For entrepreneurs who want to set up a company and avoid double taxation (i.e., taxation of amounts earned by the company and then taxation of the owners when they receive payments from the company), the choice often comes down to using an S-corporation or LLC (limited liability company). What if the entity could be both?
Security breaches have become all too common, and cyberattacks are not limited to the assaults on big companies that are reported in the news. With the global economic cost of cybercrime totaling more than $400 billion per year, cybersecurity has become a priority for executives and board members. Companies of all sizes across all industries should be thinking about how to better safeguard their data.
As we discussed in our inaugural posts in this series, after management, the most valuable asset for most startups can be their intellectual property (IP). And as such, it is important for a startup to own its intellectual property. That sounds simple enough, right? Wrong!
In the early stages of a startup, individuals typically collaborate informally to develop their ideas and a business plan. A company may not be formed yet. There may be no formal agreements among the individuals. Additionally, some of the collaborators may be employed by other companies while waiting for the startup to launch. As part of employment with such companies, certain collaborators may be obligated to assign his or her contributions intended for the startup to their current employer. Without any formal agreements or even a formal entity to own IP, any IP generated or derived from an informal collaboration may be owned by individuals personally or worse yet, depending on the circumstances, by another company. Every potential investor or acquirer will perform due diligence to make sure that all of the company’s IP is owned by the company. From the outset, every startup needs to consider these ownership issues which can cause barriers to funding or acquisition or otherwise limit valuation in the future. Continue reading this entry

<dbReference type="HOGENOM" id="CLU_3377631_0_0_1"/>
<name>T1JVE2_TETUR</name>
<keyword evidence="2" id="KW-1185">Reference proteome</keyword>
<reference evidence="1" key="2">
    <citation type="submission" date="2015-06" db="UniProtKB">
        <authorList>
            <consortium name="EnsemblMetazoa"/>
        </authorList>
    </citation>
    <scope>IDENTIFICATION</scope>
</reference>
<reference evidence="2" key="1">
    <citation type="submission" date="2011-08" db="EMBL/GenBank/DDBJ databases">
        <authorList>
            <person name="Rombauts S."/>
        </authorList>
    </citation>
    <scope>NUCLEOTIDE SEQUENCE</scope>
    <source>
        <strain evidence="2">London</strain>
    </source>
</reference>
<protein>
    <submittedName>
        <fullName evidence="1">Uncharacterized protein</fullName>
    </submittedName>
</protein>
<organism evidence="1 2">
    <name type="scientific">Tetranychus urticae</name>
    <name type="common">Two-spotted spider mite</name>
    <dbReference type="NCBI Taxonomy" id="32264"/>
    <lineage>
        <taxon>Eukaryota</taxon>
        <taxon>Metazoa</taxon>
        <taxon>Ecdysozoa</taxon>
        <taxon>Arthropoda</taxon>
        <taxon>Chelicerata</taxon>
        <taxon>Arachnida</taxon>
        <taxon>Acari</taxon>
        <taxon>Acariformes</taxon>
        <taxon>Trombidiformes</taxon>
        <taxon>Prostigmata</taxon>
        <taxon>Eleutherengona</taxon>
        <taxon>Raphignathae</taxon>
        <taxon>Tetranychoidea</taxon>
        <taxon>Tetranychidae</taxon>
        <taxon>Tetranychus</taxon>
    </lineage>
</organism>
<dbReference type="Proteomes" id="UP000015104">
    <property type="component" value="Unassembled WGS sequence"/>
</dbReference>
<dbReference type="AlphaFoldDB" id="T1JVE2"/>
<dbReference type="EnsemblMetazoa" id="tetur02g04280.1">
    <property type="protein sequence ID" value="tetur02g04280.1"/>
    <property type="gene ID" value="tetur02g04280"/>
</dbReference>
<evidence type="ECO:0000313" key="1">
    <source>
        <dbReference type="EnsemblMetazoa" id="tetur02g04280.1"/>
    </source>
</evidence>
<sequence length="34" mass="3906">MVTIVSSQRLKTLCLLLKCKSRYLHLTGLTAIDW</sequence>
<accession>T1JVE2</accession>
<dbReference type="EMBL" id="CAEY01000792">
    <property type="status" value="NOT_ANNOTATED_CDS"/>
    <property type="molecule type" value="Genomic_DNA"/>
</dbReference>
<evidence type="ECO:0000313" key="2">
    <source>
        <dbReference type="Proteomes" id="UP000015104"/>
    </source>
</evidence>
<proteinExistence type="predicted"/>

Founders are often focused on maintaining at least 51% ownership of their companies. With 51%, they will be able to control the Company, and their destiny. At least that’s what they thought. In reality, the 51% control premium is often contracted away in the world of preferred stock venture financings.
In a typical venture financing, venture capital (VC) investors may end up with 25% of the Company, leaving 75% in the hands of the founders. However, the VCs will require that the Company enter into various contracts with them as a condition to the financing that shift control away from the founders and towards to the investors.
Over the course of our “Why Start-Ups Use Convertible Debt” series, we’ve discussed the two common paths start-up companies take to structure a financing. In Part I, we discussed common stock financing and in Part II, we discussed a convertible debt financing. In Part III, we will review the main principles start-up companies must remember when deciding to complete a convertible debt financing.